Should more patients be offered treatment with cannabinoids?



    Today, a small but growing number of patients in Norway are prescribed cannabinoids for medical use. Despite the large focus on their potential as medicines, there is limited scientific knowledge about the positive effects, adverse effects, long-term effects and interaction potential of cannabinoids.

    Interest in the medical use of the cannabis plant and its active ingredients – the cannabinoids – has grown in recent years, both on the national and international stage. Since the Journal of the Norwegian Medical Association last mentioned the use of 'cannabis as a medicine' in 2015 (1), several clinical studies and systematic literature reviews on the efficacy of medical use of cannabinoids have been published. In addition, a cannabinoid-based medicine intended for use in children was recently launched in the USA (2).

    The potential of cannabinoid use as an adjunctive therapy for some diseases seems to be an established fact in the current evidence base. This is particularly the case for seriously ill patients who do not respond to, or have an insufficient effect from, conventional therapy. However, the studies have weaknesses, such as a small effect size for most of the conditions studied, and reduced transferability due to the broad diversity of the product used and small study populations. For many of the diseases, only subjectively perceived improvements have been measured, making the results less reliable. There is also a great need for interaction studies and longitudinal studies in order to better identify the safety aspect. It is important that prescribing doctors are aware of these limitations so that they can give relevant patients a realistic picture of expected treatment outcomes.

    Medical use of cannabis

    Medical use of cannabis

    The cannabis plant (Cannabis sativa, Cannabis indica) is described in texts dating back to 2700 BC, and has historically been used to treat pain, aid sleep and reduce anxiety and depression. Today, we know that the plant contains more than 80 different cannabinoids, of which the psychoactive delta-9-tetrahydrocannabinol (THC) and the non-psychoactive cannabidiol (CBD) are the best known (3). The discovery of endocannabinoids and the endocannabinoid system in the early 1990s led to a growing scientific interest in the potential use of cannabis as a medicine. Various compositions of cannabinoids have been studied as treatment alternatives for a wide range of diseases.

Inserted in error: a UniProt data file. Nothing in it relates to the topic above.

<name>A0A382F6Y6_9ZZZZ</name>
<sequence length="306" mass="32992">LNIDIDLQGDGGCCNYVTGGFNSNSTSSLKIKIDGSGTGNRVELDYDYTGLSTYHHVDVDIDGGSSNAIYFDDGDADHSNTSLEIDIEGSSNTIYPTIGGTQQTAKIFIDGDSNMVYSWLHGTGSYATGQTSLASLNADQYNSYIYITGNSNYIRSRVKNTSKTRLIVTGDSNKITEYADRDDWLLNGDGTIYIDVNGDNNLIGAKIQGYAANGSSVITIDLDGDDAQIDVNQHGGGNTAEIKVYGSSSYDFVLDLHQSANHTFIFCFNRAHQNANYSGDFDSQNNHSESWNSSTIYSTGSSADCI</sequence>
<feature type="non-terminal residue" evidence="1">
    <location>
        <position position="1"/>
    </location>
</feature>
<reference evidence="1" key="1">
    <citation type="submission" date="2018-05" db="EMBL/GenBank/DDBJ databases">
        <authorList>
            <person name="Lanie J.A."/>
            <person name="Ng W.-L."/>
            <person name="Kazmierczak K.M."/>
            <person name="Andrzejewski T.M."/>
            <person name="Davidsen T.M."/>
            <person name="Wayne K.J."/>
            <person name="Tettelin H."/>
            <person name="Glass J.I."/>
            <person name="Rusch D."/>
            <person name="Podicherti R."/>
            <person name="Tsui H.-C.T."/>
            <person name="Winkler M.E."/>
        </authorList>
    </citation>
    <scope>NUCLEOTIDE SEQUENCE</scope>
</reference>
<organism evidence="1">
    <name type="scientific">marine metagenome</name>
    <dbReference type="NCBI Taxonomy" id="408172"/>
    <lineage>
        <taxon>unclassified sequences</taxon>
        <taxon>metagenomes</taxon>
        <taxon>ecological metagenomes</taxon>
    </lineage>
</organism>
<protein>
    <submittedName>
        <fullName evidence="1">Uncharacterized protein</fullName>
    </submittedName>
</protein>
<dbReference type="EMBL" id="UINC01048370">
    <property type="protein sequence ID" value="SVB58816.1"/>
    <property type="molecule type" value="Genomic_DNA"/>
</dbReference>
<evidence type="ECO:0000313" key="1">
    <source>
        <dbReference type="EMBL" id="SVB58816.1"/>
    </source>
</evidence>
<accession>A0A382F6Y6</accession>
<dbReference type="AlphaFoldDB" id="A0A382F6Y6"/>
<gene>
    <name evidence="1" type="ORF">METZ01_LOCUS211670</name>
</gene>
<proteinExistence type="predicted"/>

Medical use of the cannabis plant was first permitted in parts of the USA in the mid-1990s, and has since become legal in many countries in America and Europe, including Norway. However, the degree of regulation surrounding its use varies considerably (4).

    Worldwide, there are several cannabinoid-containing medicines. At present, the only cannabis extract marketed in Norway is nabiximols, with spasticity in multiple sclerosis as the only indication. All doctors with prescription rights for prescription group A can prescribe nabiximols and apply for requisition rights and approval exemptions for other cannabinoid-based medicines. The use of cannabis products that are not approved as medicinal products, and consequently regarded as narcotic drugs, is permitted in special cases (5). Only specialists in hospitals can apply for approval exemptions for such products if they contain more than 1 % of delta-9-tetrahydrocannabinol. The authorities have not drawn up an exhaustive list of patients who may be eligible for such treatment. It is the prescribing doctor who has to justify why the treatment is necessary and why other treatment cannot be used. A selection of cannabinoid-containing medicines is presented in Table 1 (4).

    Table 1

    A selection of cannabinoid-containing medicines

    Active ingredient (product name)


    Dronabinol (Marinol, Syndros)

    Synthetically produced delta-9-tetrahydrocannabinol.

    Nabilone (Cesamet, Canemes)

    Synthetic cannabinoid with a similar effect to delta-9-tetrahydrocannabinol.

    Nabiximols (Sativex)

    Plant-based. Contains roughly similar amounts of delta-9- tetrahydrocannabinol and cannabidiol.

    Cannabidiol (Epodiolex)

    Plant-based. Natural component of cannabis with no delta-9- tetrahydrocannabinol.

    Figures from the Norwegian Medicines Agency show that a small but increasing number of patients are granted approval exemptions for products with a high content of delta-9-tetrahydrocannabinol (adviser in the Norwegian Medicines Agency, personal communication, 16 January 2019). In the period 2016–18, a total of 35 patients received such an approval exemption. Most of these applied to use dried cannabis plants from the Dutch company Bedrocan. In our experience, it is also not uncommon for Norwegians to be prescribed cannabis products by doctors in the Netherlands. Anyone listed in the National Registry in Norway can bring up to a one-week supply (according to the specified dosage) of narcotic medicines acquired abroad back into Norway (6).

    Chronic pain conditions

    Chronic pain conditions

    Prolonged pain affects approximately 30 % of the adult population in Norway, and is a major cause of long-term sick leave and disability (7). Several studies have shown that cannabinoids are probably better than placebo for chronic, non-malignant pain conditions.